After honing her skills in the local juke joints in the company of Louis, Wolf, and other future blues legends like Robert Nighthawk, Little Junior Parker and James Cotton, Lane relocated to Chicago in 1957, then a little further north to Waukegan, Illinois, which hosted its own small but vibrant blues scene. Guitarist Morris Pejoe was a regular attraction in Waukegan, and Mary became involved with him, both personally and professionally. Pejoe was already an established name on the Windy City blues scene. The Louisiana native had first recorded for Checker in 1952 and made mid-‘50s follow ups for Vee-Jay and Abco prior to teaming up with Lane. The pair moved to Chicago in 1961 and raised a family (Lane eventually had eight kids) before eventually going their separate ways in the early ‘70’s.
While singing with Pejoe’s band under the name of “Little Mary,” Lane cut her 1964 debut single "You Don't Want My Lovin' No More" for the Friendly Five label with Pejoe on guitar. “We got that tune from Freddy King,” says Mary. “That’s the music that he had with ‘Hide Away.’ But it didn’t do nothing.
Although success on record proved elusive, Mary shared South and West Side stages with an array of Chicago immortals—Elmore James, Magic Sam, Junior Wells, and the mighty afore mentioned Wolf, by then a West Side staple. “He told me to come over to Chicago and come to Sylvio’s. That’s where he used to play, right there on Lake Street all the time,” says Mary. “One thing he wouldn’t do—he wouldn’t let other people get up and sit in with him. Now I was somebody that he would call up to do things with him on his show,” remembers Mary.
“Elmore James, I used to work with him when I came to Chicago. I used to play with him, and then I used to play cards with him every night when we’d get off of work. We used to go to my house. They all liked to play poker. And they all would go up to my house. Eddie Shaw did too.”
Lane went right on performing during the ‘70s, sharing stages with Hip Linkchain, Lonnie Brooks, Johnny Christian, and Denise LaSalle. At the beginning of the ‘80s, she put in a long stint at the fabled Theresa’s Lounge on the South Side where she used to bartend while a young Buddy Guy played guitar.
A favorite among peers for her dulcet tones, she nevertheless did not record again for several decades, remaining virtually unknown outside of the Chicago blues faithful; finally, in the early 1990s, Lane recorded a handful of tracks for the Wolf label, leading to 1997's full-length Appointment With The Blues with Johnny B. Moore on lead guitar, pianist Detroit Junior, and her husband, Jeffery Labon on bass.
A recent film documentary about Mary Lane’s life and music, titled I Can Only Be Mary Lane, follows Mary as she recorded her latest studio album. “Like many works of documentary, the story is discovered and transformed along the way,” says documentary director Jesseca Ynez Simmons. “I Can Only Be Mary Lane began as a retrospective documentary about many of the blues clubs on Chicago’s West Side that have had to shut their doors over the years. Mary Lane was someone who could speak with authority on this because that was her scene. The more time I spent filming Mary talk about her time on the West Side, a scene that has faded away almost entirely, I realized Mary’s story was not only one of a kind but it was here and now and for who knows how much longer.” Mary encompasses the spirit of the West Side and continues to pursue her dreams despite many obstacles. Mary’s story is so rich and timely because she not only sings the blues, she lives the blues.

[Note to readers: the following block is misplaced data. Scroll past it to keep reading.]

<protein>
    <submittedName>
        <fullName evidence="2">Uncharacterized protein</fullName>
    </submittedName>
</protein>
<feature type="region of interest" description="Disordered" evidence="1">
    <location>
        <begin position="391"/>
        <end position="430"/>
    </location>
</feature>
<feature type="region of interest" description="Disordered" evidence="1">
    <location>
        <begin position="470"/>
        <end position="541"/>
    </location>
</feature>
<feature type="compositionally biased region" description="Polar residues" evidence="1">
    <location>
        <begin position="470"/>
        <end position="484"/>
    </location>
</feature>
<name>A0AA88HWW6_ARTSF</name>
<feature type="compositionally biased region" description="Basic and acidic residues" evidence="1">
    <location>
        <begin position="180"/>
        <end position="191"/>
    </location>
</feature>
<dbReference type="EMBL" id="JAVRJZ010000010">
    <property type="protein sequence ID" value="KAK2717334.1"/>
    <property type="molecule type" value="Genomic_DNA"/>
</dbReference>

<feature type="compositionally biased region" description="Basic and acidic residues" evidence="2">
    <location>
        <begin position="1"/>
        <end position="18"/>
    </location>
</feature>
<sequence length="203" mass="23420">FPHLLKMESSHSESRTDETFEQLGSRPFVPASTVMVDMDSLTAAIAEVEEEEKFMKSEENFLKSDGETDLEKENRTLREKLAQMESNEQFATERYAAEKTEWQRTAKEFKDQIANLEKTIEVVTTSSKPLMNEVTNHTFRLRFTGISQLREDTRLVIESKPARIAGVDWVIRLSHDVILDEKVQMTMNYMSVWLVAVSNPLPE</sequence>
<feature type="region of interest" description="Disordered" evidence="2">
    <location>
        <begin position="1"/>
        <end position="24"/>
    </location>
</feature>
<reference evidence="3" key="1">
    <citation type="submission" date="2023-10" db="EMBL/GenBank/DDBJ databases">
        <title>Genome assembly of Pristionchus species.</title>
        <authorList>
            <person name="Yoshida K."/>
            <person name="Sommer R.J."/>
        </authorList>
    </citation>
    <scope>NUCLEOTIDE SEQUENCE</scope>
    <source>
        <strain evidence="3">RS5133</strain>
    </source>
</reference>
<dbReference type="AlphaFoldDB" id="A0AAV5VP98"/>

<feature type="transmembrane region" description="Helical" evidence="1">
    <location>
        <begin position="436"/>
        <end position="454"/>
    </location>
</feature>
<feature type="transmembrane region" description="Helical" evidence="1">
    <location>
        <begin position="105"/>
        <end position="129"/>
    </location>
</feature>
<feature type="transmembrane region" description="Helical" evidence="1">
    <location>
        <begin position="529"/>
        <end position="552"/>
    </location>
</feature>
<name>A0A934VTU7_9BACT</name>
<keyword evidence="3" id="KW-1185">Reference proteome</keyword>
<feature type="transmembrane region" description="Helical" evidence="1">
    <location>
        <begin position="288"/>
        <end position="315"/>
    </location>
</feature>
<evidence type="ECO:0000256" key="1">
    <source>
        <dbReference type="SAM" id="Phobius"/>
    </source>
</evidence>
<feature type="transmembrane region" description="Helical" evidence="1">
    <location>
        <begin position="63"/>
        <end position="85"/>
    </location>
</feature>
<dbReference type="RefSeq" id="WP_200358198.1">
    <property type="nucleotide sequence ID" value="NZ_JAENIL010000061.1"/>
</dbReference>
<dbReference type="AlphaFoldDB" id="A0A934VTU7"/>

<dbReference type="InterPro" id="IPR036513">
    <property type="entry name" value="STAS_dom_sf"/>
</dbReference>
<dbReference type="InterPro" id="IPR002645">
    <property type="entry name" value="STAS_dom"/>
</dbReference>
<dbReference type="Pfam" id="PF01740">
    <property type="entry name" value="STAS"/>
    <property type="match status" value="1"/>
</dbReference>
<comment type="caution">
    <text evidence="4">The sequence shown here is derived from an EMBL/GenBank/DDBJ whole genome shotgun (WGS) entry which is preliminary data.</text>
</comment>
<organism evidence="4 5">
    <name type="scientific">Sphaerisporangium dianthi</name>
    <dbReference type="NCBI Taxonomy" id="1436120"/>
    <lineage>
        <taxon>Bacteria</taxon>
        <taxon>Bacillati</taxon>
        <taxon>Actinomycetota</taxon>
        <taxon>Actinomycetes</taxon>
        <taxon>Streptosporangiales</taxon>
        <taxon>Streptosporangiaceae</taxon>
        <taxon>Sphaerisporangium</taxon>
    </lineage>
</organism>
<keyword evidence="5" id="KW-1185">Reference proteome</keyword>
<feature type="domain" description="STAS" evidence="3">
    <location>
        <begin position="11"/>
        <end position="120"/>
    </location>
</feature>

“The record label launched really because of Mary Lane,” says Women of the Blues label co-founder Lynn Orman Weiss (with Allen Winkler of OWL Music & Media). “My Women of the Blues Foundation is a traveling exhibit which includes Mary. I was in the studio with Grammy winning producer Jim Tullio and on shoots with Jesseca helping create a dynamic story and media attention in hopes of getting this new album picked up by a label. While in the studio with Jim, we thought what better of a way to kick off the label than with a national treasure like Mary Lane. She has been under the radar for decades, while standing side-by-side singing with the blues masters. This is the story that Jesseca tells in her amazing documentary. I hope that this CD will take her into the spotlight as she well deserves. It was my mission to make sure her story was told.”
In 2019, Lane performed at the venerable King Biscuit Blues Festival in Helena, Arkansas, marking the first time she had returned to her native state in more than six decades. While at the festival, she was given the “Sunshine” Sonny Payne for Blues Excellence Award, named after the legendary King Biscuit Time radio host.
To top things off, Lane was nominated for a pair of Blues Blast Music Awards: Traditional Blues Album for Travelin’ Woman as well as for Female Blues Artist.